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Re: Voting
« Reply #170 on: September 05, 2017, 10:18:42 PM »
The racist Wisconsin GOP redistricting is headed to the Supreme Court, even being questioned by Kasich and Schwarzenegger. Of course Ohio joins North Carolina, Texas, and Wisconsin in setting up their racist gerrymandering.

Kasich joins Schwarzenegger in political map-making fight
Kasich signed onto a legal brief that opposes the GOP in the momentous redistricting case being heard by the U.S. Supreme Court this fall. He said other signers include Republicans John McCain, Richard Lugar and Bob Dole. At issue is whether Republican lawmakers in Wisconsin drew legislative districts that favored their party and were so out of whack with the state’s political breakdown that they violated Democratic voters’ constitutional rights.

In Ohio, the Republican-controlled map-making system resulted in the party winning nearly two more U.S. House seats and five more Ohio House seats in the last election than would have been expected in neutral circumstances, according to the AP analysis. In congressional races, Republican candidates won 56 percent of the vote in Ohio but 75 percent of the seats.

http://www.wcpo.com/news/state/state-ohio/kasich-joins-schwarzenegger-in-political-map-making-fight

Offline mu2010

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Re: Voting
« Reply #171 on: September 05, 2017, 11:02:32 PM »
I am totally anti-gerrymander and anti-GOP but I have to knit pick your characterization of these gerrymanders as racist, only in the interest of understanding the case at hand. The Supreme Court has long held racist gerrymandering to be unconstitutional. Recent GOP gerrymandering has, as a byproduct, created many majority black districts in these states and thereby passes the Court's tests for not being a racial  gerrymander, because it doesn't deny representation to black citizens.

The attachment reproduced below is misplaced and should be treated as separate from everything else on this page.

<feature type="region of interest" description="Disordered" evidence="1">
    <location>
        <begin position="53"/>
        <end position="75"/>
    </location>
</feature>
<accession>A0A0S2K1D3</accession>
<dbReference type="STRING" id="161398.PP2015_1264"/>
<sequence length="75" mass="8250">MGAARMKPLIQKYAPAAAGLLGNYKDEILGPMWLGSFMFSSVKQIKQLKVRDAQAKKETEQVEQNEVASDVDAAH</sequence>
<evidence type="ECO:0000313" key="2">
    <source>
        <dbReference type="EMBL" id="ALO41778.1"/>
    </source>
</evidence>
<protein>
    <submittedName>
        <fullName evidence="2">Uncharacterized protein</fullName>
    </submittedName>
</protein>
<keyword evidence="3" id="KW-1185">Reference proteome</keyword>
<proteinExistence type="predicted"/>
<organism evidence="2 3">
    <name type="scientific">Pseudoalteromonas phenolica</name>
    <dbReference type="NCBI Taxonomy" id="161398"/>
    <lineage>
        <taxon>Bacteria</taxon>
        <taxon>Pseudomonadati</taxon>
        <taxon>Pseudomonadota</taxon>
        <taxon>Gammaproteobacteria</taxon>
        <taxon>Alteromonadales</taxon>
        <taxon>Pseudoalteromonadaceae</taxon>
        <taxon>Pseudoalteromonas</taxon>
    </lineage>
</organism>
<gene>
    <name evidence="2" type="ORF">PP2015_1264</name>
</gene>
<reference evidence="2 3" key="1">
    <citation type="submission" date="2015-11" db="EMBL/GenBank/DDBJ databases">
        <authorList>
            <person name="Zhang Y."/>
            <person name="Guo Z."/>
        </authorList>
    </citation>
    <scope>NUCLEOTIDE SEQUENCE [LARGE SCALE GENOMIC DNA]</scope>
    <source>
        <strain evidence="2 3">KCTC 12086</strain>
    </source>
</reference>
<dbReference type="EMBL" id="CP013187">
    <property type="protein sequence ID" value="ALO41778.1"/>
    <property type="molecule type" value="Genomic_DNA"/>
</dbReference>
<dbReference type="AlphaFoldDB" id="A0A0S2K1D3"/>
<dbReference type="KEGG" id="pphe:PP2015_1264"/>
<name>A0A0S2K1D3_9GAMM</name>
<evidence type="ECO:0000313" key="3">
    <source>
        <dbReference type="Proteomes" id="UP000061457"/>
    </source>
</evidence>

The issue the court is debating in this case coming up is gerrymandering of the strictly political variety, and if that should be allowed or not. The court has never come out against it before but some people think now that there are more advanced statistical methods to prove it, that Anthony Kennedy might change his mind.
« Last Edit: September 05, 2017, 11:06:53 PM by mu2010 »

Online jmecklenborg

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Re: Voting
« Reply #172 on: December 04, 2017, 07:09:28 PM »
A startup is working on developing a smart phone-based voting app that would use a block chain to ensure security:
https://voatz.com

Obviously, this threatens to increase voter participation from our moribund levels to 90%+ overnight.  So there will be a lot of resistance to actually enabling this. 

Offline 327

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Re: Voting
« Reply #173 on: December 04, 2017, 07:21:07 PM »
I'd love to increase participation but this sounds extremely unsafe.  If there were a way to "ensure" online security, it would be worth 1.21 jiggadollars.

Online jmecklenborg

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Re: Voting
« Reply #174 on: December 04, 2017, 07:25:16 PM »
^Well blockchains are so far unhackable.  The vulnerabilities for its current use (cryptocurrencies) comes at the exchange point or corruption of a currency storage medium. 

So the security challenge lies not in the recording of a valid vote but in other realms -- how do we know the voter actually voted?  What if a labor union called everyone in for a meeting and a boss watched them vote to ensure that they actually vote the way they are supposed to?